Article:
Delayed Onset Muscle Soreness (DOMS)
While delayed onset muscle soreness (DOMS) often appears after exercise, it shouldn’t be your reason to avoid strength training. Today we’ll explain what it is, why it hurts, and how to prevent it.
What’s delayed onset muscle soreness?
Delayed onset muscle soreness is the same as post-exercise muscle ache. We also know it as:
- Muscle soreness
- Muscle fever
This type of pain can appear 24 or 48 hours after an intense exercise session or after doing exercises you’ve not familiar with. This pain usually takes place in the worked muscles and may lead to a decrease in strength and short term range of movement.
What you should know about delayed onset muscle soreness
DOMS is basically post-exercise muscular pain. It can manifest 24 or 48 hours after physical activity.
Also, DOMS may appear after exercising or any other type of physical activity out of the usual intensity range, such as:
- A sedentary person‘s first day in the gym
- A very intense workout
- Lifting heavy things
Muscle soreness and inflammation
People used to believe that this type of pain was due to an inflammation resulting from the breakdown of muscle fibers after exercise. However, we now know this isn’t so because:
- There may be a pain without inflammation, according to this study published in The Journal of Physiological Sciences.
- There might also be painless inflammation, according to another study from 2016 in the Frontiers in Physiology journal.
Thus, it seems that inflammation isn’t directly related to the pain of DOMS. The current hypothesis is that this type of inflammation is a reaction of the immune system to unknown stimuli (a new move or an increase in exercise intensity). However, we’ll have to wait for researchers to find out more about this topic to be able to reach better conclusions.
Is muscle soreness due to lactic acid?
No. Lactic acid doesn’t cause deferred myalgia. This was verified in a study published in 1983, where the concentration of lactic acid in the blood in two types of runners was evaluated:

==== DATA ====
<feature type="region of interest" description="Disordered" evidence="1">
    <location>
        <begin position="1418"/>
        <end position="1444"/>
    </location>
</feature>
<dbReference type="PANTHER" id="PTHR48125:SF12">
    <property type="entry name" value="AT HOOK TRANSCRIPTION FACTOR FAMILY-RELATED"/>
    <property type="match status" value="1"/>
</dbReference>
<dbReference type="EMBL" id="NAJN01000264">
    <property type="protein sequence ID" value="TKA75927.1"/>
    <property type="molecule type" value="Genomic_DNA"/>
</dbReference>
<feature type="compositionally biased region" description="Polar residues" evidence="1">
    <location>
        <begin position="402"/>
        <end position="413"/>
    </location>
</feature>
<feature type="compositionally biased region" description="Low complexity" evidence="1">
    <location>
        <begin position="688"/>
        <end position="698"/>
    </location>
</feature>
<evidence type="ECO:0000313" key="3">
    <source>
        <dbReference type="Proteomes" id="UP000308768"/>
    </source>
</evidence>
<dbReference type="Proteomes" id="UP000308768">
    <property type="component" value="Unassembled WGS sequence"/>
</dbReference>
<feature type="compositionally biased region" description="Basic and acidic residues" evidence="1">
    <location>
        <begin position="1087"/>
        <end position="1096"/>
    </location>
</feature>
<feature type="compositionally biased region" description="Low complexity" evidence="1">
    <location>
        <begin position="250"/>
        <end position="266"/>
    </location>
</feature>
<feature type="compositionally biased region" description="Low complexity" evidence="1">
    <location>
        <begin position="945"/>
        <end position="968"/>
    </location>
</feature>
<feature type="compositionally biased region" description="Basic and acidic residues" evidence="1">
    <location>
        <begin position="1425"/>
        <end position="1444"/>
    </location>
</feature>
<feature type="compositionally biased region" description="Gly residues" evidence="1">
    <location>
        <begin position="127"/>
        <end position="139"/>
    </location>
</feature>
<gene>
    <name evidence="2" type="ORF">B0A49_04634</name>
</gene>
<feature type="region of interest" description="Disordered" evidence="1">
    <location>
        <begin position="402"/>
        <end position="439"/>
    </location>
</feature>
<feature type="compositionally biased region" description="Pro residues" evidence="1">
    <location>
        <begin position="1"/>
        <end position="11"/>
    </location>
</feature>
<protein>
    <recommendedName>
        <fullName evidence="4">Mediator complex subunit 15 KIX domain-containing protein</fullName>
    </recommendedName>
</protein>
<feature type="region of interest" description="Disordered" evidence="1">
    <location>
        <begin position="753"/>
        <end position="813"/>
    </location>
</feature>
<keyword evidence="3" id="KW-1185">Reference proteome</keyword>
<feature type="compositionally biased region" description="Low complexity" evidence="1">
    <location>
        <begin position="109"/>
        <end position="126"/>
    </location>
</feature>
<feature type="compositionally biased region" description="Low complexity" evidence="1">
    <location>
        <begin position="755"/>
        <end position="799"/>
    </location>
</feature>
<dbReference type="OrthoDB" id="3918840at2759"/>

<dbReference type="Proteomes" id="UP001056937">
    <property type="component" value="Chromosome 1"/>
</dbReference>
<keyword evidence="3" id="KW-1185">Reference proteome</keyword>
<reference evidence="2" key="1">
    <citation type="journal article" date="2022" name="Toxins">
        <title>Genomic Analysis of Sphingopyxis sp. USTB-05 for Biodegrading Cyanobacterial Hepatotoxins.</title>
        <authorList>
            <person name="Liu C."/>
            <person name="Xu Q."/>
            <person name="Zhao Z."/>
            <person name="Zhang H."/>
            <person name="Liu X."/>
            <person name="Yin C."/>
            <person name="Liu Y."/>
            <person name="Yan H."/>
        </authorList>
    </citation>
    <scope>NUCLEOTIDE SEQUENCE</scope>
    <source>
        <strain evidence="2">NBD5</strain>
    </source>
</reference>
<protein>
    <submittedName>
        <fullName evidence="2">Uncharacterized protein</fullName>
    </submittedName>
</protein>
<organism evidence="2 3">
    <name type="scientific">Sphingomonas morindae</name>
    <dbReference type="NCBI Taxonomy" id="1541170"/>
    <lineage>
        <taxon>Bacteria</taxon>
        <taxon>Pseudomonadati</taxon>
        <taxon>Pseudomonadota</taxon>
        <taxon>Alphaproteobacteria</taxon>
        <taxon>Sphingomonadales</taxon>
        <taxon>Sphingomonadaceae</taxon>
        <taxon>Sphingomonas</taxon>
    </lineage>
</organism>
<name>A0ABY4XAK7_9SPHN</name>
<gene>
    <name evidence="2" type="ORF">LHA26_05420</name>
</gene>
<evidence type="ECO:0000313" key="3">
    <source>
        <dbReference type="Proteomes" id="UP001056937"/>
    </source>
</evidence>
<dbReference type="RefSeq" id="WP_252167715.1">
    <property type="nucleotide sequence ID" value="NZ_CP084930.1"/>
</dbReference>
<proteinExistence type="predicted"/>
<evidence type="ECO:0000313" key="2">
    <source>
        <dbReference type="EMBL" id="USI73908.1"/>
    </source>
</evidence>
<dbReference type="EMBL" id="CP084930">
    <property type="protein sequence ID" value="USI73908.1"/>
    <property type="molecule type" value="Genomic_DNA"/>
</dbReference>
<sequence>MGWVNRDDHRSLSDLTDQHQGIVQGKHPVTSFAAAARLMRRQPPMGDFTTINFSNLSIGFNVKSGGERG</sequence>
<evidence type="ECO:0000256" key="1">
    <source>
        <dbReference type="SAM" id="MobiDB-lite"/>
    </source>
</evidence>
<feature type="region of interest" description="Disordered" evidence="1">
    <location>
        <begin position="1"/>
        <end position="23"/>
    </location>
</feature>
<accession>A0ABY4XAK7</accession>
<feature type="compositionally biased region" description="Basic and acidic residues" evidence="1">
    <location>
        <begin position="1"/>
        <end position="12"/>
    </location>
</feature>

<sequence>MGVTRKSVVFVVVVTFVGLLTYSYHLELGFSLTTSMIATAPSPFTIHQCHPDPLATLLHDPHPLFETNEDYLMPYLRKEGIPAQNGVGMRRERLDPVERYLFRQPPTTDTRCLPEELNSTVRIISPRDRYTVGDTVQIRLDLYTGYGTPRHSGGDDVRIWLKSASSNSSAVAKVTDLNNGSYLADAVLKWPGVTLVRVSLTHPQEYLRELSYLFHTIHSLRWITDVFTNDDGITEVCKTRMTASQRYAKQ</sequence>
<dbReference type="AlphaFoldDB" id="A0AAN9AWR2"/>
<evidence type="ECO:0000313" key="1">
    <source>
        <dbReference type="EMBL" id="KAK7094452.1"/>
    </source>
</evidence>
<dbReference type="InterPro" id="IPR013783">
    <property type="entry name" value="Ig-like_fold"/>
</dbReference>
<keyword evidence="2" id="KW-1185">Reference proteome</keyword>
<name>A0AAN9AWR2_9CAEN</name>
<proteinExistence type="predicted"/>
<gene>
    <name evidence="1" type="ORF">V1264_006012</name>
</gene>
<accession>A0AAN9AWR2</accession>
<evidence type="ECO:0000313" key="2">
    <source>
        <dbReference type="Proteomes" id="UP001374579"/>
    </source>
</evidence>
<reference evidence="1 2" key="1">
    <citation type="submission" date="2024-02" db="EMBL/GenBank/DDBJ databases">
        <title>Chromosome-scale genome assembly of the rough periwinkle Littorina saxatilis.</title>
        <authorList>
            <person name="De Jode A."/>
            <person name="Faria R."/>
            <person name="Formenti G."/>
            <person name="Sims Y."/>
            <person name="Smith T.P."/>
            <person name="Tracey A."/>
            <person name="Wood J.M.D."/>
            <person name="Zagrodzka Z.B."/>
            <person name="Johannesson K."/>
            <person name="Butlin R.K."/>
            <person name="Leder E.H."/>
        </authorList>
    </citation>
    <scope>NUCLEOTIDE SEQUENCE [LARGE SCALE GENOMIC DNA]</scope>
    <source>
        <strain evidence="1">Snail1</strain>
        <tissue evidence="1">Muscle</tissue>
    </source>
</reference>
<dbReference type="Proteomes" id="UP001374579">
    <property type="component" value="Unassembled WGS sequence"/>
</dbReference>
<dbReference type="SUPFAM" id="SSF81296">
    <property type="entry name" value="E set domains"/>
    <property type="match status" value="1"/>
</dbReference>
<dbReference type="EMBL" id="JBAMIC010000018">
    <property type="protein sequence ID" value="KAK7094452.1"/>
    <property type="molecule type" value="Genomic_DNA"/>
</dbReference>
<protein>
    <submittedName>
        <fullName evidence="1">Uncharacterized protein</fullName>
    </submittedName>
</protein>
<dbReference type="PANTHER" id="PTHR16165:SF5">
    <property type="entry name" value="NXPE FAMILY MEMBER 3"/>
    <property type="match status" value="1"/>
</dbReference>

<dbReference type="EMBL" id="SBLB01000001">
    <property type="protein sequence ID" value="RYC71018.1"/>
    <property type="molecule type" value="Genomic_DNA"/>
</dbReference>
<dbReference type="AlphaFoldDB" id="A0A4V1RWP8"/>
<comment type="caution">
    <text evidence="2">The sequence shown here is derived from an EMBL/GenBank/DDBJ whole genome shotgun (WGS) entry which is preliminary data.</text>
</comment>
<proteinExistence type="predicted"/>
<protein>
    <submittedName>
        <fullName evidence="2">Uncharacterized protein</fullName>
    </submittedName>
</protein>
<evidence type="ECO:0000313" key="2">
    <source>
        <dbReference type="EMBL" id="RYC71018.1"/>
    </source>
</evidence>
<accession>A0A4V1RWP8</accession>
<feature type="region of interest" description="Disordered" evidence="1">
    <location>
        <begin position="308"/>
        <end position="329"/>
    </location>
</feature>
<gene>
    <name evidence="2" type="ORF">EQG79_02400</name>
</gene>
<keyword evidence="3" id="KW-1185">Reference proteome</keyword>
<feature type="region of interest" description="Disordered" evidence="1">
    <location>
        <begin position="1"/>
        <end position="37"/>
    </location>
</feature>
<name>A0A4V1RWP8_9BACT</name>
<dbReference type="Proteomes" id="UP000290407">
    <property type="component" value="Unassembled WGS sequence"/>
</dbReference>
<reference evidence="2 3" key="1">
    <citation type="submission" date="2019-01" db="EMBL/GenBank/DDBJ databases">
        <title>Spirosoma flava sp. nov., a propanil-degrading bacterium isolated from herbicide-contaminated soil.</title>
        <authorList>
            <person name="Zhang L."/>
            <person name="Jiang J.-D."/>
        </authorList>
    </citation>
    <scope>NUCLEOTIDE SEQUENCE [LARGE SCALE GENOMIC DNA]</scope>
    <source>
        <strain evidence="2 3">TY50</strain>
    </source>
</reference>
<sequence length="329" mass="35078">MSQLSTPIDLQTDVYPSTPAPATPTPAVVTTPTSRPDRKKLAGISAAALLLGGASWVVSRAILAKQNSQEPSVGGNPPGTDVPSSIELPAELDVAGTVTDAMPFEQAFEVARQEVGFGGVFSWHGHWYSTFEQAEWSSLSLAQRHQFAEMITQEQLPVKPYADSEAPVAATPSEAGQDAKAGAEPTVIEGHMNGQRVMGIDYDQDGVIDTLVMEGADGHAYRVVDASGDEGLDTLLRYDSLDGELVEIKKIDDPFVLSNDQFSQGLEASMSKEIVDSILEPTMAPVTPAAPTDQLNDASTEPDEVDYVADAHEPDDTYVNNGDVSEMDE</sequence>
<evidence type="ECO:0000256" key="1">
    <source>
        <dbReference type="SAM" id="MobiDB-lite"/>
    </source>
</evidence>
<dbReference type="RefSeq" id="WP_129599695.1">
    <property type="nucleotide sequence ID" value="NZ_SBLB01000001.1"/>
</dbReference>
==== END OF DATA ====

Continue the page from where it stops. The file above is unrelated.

- Some participants who ran 45 minutes on a treadmill without a slope had a significant increase in lactic acid, but no DOMS.
- Other people who ran the same amount of time but on a treadmill slope of minus 10% to simulate a downhill didn’t have an increase in lactic acid but had significant stiffnesses.
This little experiment showed that there’s no relationship between lactic acid and DOMS.
So why does it hurt?
Well, we don’t know for sure. One of the problems in defining the cause is that, sometimes, DOMS can even spread to muscles you don’t exercise.
However, what’s clear is that:
- Eccentric movements have a greater tendency to cause stiffness than concentric movements
- Genetics probably plays an important role as there are things that vary from person to person, such as pain sensitivity.
- The sores may get worse due to factors such as dehydration, poor diet, lack of sleep, a harsh massage, or fear of pain.
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You can’t prevent DOMS, but you can reduce the possibility of pain. Also, if it appears, it’ll be much more manageable if you do the following:
- Take it easy. Gradually increase the intensity of your exercise. This is because you won’t reach your goal faster when you force your body. It’s quite the opposite, in fact.
- The general recommendation is that you shouldn’t increase repetitions, sets, and weight over 10% per week.
- Warm-up properly. If you’ve previously had good results, then stretch after you exercise.
- Focus on adopting good habits such as taking care of your diet, sleeping well and drinking enough water.
In short, contrary to what many people think, DOMS isn’t caused by lactic acid or inflammation. While scientists are still trying to determine the exact cause, it’s a normal response of the body after exercising too intensely or doing any other physical activity outside your usual intensity range.It might interest you...
All cited sources were thoroughly reviewed by our team to ensure their quality, reliability, currency, and validity. The bibliography of this article was considered reliable and of academic or scientific accuracy.
- Hotfiel, T., Freiwald, J., Hoppe, M., Lutter, C. and Forst, R. (2018). Advances in Delayed-Onset Muscle Soreness (DOMS): Part I: Pathogenesis and Diagnostics. Sportverletzung Sportschaden, 32(04), pp.243-250. https://www.ncbi.nlm.nih.gov/pubmed/30537791 (accessed 16 October 2019).
- Heiss, R., Lutter, C., Freiwald, J., Hoppe, M., Grim, C., Poettgen, K., Forst, R., Bloch, W., Hüttel, M. and Hotfiel, T. (2019). Advances in Delayed-Onset Muscle Soreness (DOMS) – Part II: Treatment and Prevention. Sportverletzung Sportschaden, 33(01), pp.21-29. https://www.ncbi.nlm.nih.gov/pubmed/30865998 (accessed 16 October 2019).
- Physiopedia contributors. Delayed onset muscle soreness (DOMS). Physiopedia, date of last revision: 1 March 2019. https://www.physio-pedia.com/index.php?title=Delayed_onset_muscle_soreness_(DOMS)&oldid=206655 (accessed 16 October 2019).
- Miller, J. Wong, A. DOMS – Delayed Onset Muscle Soreness. Physioworks. Last updated 11-Oct-2019. https://physioworks.com.au/injuries-conditions-1/doms-delayed-onset-muscle-soreness (accessed 16 October 2019).
- Ingraham, P. Post-Exercise, Delayed Onset Muscle Soreness. Pain Science. Updated Apr 24, 2019. https://www.painscience.com/articles/delayed-onset-muscle-soreness.php (accessed 16 October 2019).